A few things that I would like to see in Docker

I’ve mentioned before that I’ve rather taken a liking to Docker. However, there are a few things that I wish that were better.

Docker Doc

Java doc did something extremely well. (Other than getting people to hate checkstyle) it made sure there there was a standard way to write documentation on your code base, and that it could be formatted in a proper, consistent way.

It would be great to see if there was a similar tool for Docker to produce consistent documentation on what the dockerfile produces. It would also be great to have registry support for this as well.

Some of the things that I would expect to see mentioned on there:

  1. Required environment variables for the application
  2. Documentation on maintenance to be done on the container (i.e. run particular methods via the exec command)
  3. Ports that should be shared
  4. What volumes are assumed to be there
  5. How the configuration should be set  (is it a file, etc).
  6. How to connect the application with other services (databases, message queues, etc)

Docker Templates

It would be great to generate best practice docker files based on if you’re working with a Tomcat application, or a standard Jar. This would get rid of the creation time needed to make a Dockerfile. Along with Dockerfile templates, it would be nice to see better Jenkins publishing support for Docker. However, that’s a subject for another day.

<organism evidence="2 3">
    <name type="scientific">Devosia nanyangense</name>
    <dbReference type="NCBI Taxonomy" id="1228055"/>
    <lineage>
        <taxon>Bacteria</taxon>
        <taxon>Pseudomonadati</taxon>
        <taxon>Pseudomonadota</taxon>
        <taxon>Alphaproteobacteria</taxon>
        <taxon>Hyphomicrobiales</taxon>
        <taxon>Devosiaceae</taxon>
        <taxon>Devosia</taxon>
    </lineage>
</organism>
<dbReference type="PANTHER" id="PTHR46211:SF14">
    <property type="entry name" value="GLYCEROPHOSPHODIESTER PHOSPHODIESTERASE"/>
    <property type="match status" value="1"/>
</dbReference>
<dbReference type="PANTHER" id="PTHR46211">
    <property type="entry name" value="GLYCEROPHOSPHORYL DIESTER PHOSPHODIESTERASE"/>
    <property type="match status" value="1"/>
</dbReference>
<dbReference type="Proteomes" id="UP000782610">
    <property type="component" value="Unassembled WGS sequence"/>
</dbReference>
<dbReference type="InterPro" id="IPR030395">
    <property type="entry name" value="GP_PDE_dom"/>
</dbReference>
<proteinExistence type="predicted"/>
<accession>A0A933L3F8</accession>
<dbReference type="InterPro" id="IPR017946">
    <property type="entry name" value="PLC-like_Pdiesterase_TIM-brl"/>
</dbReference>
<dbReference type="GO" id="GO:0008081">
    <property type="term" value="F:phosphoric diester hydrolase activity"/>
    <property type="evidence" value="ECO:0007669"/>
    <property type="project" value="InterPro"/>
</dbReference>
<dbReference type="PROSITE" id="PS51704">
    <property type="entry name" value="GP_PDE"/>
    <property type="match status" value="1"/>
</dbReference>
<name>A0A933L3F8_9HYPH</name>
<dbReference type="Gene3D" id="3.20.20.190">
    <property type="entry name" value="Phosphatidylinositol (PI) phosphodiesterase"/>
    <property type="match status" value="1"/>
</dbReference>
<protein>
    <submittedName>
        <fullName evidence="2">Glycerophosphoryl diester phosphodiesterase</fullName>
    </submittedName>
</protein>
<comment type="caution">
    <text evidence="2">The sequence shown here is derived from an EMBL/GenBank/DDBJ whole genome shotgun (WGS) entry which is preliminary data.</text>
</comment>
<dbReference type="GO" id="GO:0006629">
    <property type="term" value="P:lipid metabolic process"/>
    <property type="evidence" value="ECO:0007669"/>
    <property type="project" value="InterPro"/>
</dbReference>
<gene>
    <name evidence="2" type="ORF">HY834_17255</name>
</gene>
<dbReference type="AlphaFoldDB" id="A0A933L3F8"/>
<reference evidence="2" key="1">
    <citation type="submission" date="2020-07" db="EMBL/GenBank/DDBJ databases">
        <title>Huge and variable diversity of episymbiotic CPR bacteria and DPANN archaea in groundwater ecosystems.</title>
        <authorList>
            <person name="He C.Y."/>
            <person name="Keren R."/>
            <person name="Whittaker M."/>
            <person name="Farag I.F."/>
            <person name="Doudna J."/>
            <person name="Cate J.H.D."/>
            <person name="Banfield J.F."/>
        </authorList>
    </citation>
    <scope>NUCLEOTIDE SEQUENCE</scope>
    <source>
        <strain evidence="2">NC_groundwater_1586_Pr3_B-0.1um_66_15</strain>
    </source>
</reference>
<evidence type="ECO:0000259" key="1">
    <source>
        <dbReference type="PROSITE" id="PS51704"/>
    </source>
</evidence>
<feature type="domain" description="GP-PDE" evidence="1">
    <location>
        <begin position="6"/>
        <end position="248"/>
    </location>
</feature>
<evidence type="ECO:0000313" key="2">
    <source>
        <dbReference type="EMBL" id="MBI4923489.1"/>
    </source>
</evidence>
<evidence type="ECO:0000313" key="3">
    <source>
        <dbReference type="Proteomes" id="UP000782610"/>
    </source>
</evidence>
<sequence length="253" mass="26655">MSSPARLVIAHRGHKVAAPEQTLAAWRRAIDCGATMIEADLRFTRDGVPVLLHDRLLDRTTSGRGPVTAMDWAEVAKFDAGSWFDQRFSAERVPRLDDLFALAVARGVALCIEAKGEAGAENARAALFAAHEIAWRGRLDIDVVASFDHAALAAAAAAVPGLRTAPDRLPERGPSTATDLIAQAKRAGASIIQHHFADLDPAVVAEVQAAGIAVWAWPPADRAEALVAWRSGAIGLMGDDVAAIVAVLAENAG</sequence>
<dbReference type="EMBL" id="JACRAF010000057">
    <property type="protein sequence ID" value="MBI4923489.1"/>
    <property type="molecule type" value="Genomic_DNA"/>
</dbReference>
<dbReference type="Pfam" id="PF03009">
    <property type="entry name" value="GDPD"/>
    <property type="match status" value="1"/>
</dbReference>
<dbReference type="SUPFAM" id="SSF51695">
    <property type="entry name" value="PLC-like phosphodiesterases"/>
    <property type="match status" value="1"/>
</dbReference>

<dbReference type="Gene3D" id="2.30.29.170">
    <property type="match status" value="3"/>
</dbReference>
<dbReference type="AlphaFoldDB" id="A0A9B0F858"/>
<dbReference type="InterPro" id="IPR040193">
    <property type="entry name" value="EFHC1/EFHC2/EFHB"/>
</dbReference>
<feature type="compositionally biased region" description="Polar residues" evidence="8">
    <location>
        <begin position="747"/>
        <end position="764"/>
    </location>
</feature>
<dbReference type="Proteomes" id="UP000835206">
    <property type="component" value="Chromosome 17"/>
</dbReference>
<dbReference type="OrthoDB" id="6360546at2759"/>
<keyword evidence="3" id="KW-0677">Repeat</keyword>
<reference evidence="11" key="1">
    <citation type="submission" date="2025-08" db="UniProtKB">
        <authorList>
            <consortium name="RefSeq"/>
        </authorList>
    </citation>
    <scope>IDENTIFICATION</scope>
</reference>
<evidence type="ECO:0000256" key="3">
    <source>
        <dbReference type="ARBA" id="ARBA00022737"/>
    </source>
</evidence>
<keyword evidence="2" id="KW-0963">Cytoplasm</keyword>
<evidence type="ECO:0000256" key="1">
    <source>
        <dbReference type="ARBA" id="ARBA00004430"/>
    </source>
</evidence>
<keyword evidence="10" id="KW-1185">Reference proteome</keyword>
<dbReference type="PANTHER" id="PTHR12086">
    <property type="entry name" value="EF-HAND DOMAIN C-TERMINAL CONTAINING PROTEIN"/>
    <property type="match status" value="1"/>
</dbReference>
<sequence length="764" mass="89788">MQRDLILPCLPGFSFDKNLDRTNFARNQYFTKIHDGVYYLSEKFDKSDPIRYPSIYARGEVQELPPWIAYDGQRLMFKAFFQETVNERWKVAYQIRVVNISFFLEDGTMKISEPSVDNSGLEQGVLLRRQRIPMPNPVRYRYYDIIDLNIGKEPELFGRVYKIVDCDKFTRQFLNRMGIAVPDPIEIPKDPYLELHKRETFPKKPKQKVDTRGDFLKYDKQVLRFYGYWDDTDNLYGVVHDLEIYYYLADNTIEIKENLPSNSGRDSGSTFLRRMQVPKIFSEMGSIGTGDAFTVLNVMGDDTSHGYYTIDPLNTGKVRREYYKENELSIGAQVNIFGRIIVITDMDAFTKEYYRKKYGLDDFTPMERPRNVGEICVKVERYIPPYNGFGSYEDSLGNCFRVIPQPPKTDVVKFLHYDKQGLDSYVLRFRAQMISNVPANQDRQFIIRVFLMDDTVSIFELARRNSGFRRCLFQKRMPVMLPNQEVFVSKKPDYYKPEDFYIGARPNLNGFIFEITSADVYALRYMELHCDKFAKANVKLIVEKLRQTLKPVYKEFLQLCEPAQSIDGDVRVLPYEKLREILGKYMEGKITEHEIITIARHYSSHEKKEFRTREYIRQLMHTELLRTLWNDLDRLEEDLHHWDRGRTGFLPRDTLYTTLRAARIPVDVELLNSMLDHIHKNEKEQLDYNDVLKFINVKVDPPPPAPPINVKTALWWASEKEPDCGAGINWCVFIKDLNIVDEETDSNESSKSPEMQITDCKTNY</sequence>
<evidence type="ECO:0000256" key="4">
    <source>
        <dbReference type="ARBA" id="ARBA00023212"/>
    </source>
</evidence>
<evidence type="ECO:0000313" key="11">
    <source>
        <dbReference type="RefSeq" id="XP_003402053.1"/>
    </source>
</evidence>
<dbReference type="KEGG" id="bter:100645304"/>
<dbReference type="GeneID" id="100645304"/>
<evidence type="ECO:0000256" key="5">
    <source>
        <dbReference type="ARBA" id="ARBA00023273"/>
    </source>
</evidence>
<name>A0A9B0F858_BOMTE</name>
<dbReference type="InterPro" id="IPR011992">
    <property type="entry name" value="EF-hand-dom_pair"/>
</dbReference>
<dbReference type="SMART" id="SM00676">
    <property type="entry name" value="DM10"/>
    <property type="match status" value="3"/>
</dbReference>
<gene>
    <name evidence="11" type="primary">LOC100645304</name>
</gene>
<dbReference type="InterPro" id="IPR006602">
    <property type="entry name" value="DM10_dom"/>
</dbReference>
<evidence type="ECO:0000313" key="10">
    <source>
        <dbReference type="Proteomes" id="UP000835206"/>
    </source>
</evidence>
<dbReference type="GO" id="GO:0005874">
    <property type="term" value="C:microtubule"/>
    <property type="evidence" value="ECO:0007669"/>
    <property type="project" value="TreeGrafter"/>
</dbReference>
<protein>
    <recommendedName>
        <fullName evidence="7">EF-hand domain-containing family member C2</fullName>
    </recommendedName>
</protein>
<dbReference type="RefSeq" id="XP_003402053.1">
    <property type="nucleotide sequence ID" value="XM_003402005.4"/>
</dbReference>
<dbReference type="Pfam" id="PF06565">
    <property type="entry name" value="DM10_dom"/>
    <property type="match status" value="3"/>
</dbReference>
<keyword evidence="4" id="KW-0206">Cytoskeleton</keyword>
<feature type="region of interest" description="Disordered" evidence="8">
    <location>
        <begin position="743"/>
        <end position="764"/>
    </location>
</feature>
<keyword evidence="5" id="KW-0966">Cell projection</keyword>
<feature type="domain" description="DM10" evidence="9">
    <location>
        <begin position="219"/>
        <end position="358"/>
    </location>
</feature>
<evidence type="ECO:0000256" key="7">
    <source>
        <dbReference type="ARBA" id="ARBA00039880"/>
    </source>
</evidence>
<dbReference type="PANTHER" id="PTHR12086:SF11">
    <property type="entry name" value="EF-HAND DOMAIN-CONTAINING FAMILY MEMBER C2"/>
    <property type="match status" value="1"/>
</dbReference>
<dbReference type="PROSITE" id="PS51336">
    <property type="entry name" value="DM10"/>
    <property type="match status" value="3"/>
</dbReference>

Docker Traits

Multiple inheritance has a lot of issues that Java avoids, and C++ deals with. The issue with this is avoided in Python (with mixins), and Scala/Groovy with the addition of traits. Traits are aways to side load content into the docker file, post the base container, without having to use inheritance. That means that you could create a Docker container with utilities rather than baking them into the base image.

Application Profiles

Applications typically have a limited set of configurations. They are either one time running applications or they’re web applications. There are sometimes deviations from this, but they’re not so common.

For the most part, one time running applications require a configuration set to go into the application and a location to write out the data. For web applications it mostly needs a port to be open, configuration to a data storage system (i.e. MySQL, MongoDB, etc), and configuration information.

The best way that I can forsee this being setup is to have a standard mount location for these folders outside of the container, and to have them set as required inputs for starting the container.

Another item on configuration. I would love to see the configuration copied from the container to its outside storage for the starter configuration. This would mean that the Docker Registry complex configuration would have a new mounted volume outside of the container there with a configuration ready to have a change made to it.

Awesome Projects That I’ve found Recently

After I started learning Python and Ruby I’ve started to find some interesting things.

  1. Automating Skype and MS Speech API with Python and PyWin32
  2. WkHTML2PDF (Webkit HTML to PDF)
  3. Opensource command line OCR Reader – Tesseract OCR
  4. The Bastards Book Of Ruby